There are many different types of sensors or switches that can be used
with Lean Tempo units. Sensor selection can be very complicated and
there are many resources to help with the complex task. This guide is
intended as a starting point to get you started in the right direction.
Use this advice at your own risk, and know that sometimes for sensing
applications multiple sensors might need to be tried to get the best
Question 1: Does something pass a standard location each time a
product is produced? If yes go to question 2, if no it might be best
to use the button on the unit, or use the switch ports to connect a
normally open (NO) switch that is closer to the operation to reduce
walking. This switch could be a foot pedal, or any other NO switch.
Question 2: Is there something that cycles the same (ie a machine
that goes up and down in the same way) for every completed product? If
so look at connecting a limit switch that will close contacts when the
machine cycles, if not go to question 3.
Question 3: Is the product magnetic? If yes look at inductive
proximity sensors. These sensors have a short range, but work great
for things like stamping presses... If no, or if the sensor must be
mounted more than an inch from the product go to question 4.
Question 4: Is the product shiny or reflective? If yes look at thru
beam photoelectric sensors, if no move to question 5.
Question 5: Is the product transparent? If yes get help from a
sensor specialist such as Keyence, Banner, or an automation
specialist. If no go to question 6.
Question 6: Is the product further than a few inches away from the
desired sensor location? If yes look at photoelectric sensors with a
reflector, if no look at photoelectric sensors without a reflector.
Note: Many modern sensors are either NPN, or PNP; neither can be connected directly to the Lean Tempo unit
Connect the sensor to the lean tempo unit as shown in the wiring diagrams below.
If an NPN or PNP sensor is used on one of the older units where the ground input isn't labeled, the ground can be found by checking continuity from one of the small screws on the bottom to each of the inputs.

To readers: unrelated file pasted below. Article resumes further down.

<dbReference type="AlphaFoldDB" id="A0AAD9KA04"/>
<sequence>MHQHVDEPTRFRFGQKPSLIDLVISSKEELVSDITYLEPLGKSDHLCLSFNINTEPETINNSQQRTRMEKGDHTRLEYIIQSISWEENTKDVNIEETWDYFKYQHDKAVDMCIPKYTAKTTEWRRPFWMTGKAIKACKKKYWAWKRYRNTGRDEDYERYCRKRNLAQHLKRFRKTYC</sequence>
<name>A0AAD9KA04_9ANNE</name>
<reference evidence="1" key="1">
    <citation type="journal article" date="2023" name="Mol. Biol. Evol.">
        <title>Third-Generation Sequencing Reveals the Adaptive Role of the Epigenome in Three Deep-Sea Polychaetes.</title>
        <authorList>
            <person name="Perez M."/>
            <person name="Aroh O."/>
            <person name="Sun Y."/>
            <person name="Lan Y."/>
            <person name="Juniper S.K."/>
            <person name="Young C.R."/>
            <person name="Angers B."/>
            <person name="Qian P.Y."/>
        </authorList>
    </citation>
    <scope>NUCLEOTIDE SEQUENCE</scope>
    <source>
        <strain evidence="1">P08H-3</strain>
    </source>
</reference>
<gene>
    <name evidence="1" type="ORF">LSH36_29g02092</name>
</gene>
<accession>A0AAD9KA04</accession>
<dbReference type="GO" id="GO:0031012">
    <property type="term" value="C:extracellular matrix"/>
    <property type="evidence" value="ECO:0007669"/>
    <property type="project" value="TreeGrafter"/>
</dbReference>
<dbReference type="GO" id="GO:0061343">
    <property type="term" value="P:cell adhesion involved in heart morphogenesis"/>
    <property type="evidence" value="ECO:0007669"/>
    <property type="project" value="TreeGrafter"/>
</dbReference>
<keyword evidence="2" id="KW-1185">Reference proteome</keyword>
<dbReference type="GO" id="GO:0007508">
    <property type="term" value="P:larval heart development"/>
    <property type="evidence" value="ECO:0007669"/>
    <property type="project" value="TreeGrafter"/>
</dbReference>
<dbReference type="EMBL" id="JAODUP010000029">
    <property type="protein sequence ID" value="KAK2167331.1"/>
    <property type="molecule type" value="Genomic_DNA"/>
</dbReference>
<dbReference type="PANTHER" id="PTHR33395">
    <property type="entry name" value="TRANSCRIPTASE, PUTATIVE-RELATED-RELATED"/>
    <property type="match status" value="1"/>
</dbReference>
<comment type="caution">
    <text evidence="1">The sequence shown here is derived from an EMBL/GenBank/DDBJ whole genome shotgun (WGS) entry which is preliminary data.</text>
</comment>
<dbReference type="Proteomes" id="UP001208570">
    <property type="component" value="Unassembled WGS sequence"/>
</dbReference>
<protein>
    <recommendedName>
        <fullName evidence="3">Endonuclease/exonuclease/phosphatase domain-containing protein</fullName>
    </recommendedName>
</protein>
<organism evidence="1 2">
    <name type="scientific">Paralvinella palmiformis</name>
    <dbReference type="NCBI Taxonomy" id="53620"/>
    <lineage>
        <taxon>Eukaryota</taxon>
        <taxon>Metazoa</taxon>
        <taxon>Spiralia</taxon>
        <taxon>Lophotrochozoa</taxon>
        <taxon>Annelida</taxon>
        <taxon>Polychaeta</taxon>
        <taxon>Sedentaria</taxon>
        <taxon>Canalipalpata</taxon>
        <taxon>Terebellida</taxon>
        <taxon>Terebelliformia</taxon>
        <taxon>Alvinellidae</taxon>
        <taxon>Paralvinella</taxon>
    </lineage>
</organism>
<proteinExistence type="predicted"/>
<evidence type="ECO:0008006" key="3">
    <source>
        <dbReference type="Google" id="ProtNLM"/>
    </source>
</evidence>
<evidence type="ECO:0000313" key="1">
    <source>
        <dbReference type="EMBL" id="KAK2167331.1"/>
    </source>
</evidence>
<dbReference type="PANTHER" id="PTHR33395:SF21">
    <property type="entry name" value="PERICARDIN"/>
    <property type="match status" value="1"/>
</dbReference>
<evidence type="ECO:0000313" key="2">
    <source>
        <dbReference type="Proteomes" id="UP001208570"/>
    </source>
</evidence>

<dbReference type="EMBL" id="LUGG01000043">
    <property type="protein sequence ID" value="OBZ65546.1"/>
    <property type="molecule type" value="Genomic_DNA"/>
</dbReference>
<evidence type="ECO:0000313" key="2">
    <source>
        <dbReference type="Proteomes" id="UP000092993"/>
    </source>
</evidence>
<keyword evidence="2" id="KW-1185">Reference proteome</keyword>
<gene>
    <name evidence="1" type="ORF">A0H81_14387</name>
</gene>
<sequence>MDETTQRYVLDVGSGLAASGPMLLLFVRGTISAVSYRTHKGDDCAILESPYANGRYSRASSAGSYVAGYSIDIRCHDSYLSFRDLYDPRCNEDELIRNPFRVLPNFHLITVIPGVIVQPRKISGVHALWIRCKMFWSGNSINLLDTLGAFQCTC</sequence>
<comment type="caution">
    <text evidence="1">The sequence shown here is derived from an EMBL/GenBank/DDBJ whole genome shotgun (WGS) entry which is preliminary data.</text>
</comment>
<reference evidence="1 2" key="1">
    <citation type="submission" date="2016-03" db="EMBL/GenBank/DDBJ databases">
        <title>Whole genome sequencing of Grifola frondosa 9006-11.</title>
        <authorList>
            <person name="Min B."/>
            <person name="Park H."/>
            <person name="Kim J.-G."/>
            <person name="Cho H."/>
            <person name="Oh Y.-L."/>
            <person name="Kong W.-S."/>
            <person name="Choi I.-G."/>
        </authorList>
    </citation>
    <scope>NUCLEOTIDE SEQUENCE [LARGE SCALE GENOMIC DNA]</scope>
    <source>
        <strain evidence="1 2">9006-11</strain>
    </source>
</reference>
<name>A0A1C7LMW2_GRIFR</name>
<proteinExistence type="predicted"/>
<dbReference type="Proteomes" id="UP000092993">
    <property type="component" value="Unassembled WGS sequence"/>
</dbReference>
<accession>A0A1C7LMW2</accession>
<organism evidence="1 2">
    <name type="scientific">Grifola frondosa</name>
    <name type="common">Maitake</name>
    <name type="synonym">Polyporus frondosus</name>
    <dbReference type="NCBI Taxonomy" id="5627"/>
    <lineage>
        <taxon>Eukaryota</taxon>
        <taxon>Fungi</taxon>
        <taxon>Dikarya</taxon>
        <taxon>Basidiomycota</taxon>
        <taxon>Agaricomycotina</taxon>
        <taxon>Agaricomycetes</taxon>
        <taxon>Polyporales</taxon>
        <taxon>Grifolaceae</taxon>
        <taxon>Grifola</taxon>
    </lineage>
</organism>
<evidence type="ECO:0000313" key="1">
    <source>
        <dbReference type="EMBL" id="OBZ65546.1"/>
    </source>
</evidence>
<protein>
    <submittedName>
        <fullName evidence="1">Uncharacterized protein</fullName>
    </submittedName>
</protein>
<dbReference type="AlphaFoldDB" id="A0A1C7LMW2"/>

Connecting a PNP sensor incorrectly can ruin the unit, follow the wiring diagram exactly
All connections are made with banana plugs; to use unscrew the black plastic from the metal, put the wire in the black plastic hole with the wide end facing the end of the wire, strip 1/4" of the wire and stick that in the hole on the metal portion of the banana plug, screw the two together and tug to make sure it connected, if it comes apart repeat but push the wire in the metal portion further stripping a little more wire can be helpful.
Configuring Inputs - Plus and Pro Only
To get to the input configuration go to the menu by pressing the menu button from the display screen, then go to ..... after arriving at the sensor configuration menu choose the variable that you would like the sensor to impact
There are two ways to configure an input: 1. Confugure the input for a momentary button, if it sees the button press and release it will increment count, or start downtime, or whatever else it is configured to do. 2. Configure the input for a switch. This doesn't work for incrementing counts, but works great for things like downtime, imagine the unit being connected to a light switch and when the switch is on the unit is in downtime mode, and when the switch is off the unit is not in downtime.
Unit doesn't increment count with sensor
Is the input configured properly see Configuring Inputs section?
Are both wires plugged in? If not connect both wires according to wiring diagrams
Is a PNP or NPN sensor being used? If yes make sure the ground is common for the sensor and the unit ie. all grounds should be connected together
Unit increments in unexpected way
Is a PNP sensor being used? If yes make sure it is connected as shown in the appropriate wiring diagram. Connecting a PNP sensor directly can damage the unit
The other cause for this is a grounding problem. Since the power supply only has two prongs in rare situations a ground needs to be connected from one of the small screws on the bottom of the unit to the building ground.
The Lean Tempo Basic improves
productivity, gives real-time production status, is simple to
use, and is user configurable. All for only